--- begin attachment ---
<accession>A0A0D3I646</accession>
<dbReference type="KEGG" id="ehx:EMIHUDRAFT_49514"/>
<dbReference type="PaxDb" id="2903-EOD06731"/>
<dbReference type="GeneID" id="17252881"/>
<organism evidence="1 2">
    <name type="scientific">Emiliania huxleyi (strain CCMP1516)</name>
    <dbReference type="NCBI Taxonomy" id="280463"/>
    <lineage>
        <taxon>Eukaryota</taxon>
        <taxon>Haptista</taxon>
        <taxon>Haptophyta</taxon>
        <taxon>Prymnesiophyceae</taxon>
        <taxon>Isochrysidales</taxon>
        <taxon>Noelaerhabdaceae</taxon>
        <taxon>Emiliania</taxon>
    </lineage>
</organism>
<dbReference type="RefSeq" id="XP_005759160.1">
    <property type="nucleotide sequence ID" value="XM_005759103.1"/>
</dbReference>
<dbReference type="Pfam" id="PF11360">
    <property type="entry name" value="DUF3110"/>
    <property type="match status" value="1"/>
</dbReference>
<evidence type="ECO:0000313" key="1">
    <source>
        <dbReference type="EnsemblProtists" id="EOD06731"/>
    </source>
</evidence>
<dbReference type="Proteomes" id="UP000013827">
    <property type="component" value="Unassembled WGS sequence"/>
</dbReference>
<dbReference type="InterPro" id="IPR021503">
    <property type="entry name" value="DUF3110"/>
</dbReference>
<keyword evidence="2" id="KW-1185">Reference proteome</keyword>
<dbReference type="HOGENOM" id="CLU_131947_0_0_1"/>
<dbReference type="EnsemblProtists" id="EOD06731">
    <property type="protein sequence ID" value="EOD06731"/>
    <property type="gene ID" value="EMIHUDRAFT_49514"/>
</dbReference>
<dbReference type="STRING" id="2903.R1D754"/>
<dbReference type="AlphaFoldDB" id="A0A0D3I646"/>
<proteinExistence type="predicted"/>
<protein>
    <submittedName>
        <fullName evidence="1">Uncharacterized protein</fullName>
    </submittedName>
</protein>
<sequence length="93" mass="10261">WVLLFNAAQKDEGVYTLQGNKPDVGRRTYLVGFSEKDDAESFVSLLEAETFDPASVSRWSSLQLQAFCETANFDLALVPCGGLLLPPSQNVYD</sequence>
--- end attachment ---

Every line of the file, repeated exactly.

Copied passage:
<accession>A0A0D3I646</accession>
<dbReference type="KEGG" id="ehx:EMIHUDRAFT_49514"/>
<dbReference type="PaxDb" id="2903-EOD06731"/>
<dbReference type="GeneID" id="17252881"/>
<organism evidence="1 2">
    <name type="scientific">Emiliania huxleyi (strain CCMP1516)</name>
    <dbReference type="NCBI Taxonomy" id="280463"/>
    <lineage>
        <taxon>Eukaryota</taxon>
        <taxon>Haptista</taxon>
        <taxon>Haptophyta</taxon>
        <taxon>Prymnesiophyceae</taxon>
        <taxon>Isochrysidales</taxon>
        <taxon>Noelaerhabdaceae</taxon>
        <taxon>Emiliania</taxon>
    </lineage>
</organism>
<dbReference type="RefSeq" id="XP_005759160.1">
    <property type="nucleotide sequence ID" value="XM_005759103.1"/>
</dbReference>
<dbReference type="Pfam" id="PF11360">
    <property type="entry name" value="DUF3110"/>
    <property type="match status" value="1"/>
</dbReference>
<evidence type="ECO:0000313" key="1">
    <source>
        <dbReference type="EnsemblProtists" id="EOD06731"/>
    </source>
</evidence>
<dbReference type="Proteomes" id="UP000013827">
    <property type="component" value="Unassembled WGS sequence"/>
</dbReference>
<dbReference type="InterPro" id="IPR021503">
    <property type="entry name" value="DUF3110"/>
</dbReference>
<keyword evidence="2" id="KW-1185">Reference proteome</keyword>
<dbReference type="HOGENOM" id="CLU_131947_0_0_1"/>
<dbReference type="EnsemblProtists" id="EOD06731">
    <property type="protein sequence ID" value="EOD06731"/>
    <property type="gene ID" value="EMIHUDRAFT_49514"/>
</dbReference>
<dbReference type="STRING" id="2903.R1D754"/>
<dbReference type="AlphaFoldDB" id="A0A0D3I646"/>
<proteinExistence type="predicted"/>
<protein>
    <submittedName>
        <fullName evidence="1">Uncharacterized protein</fullName>
    </submittedName>
</protein>
<sequence length="93" mass="10261">WVLLFNAAQKDEGVYTLQGNKPDVGRRTYLVGFSEKDDAESFVSLLEAETFDPASVSRWSSLQLQAFCETANFDLALVPCGGLLLPPSQNVYD</sequence>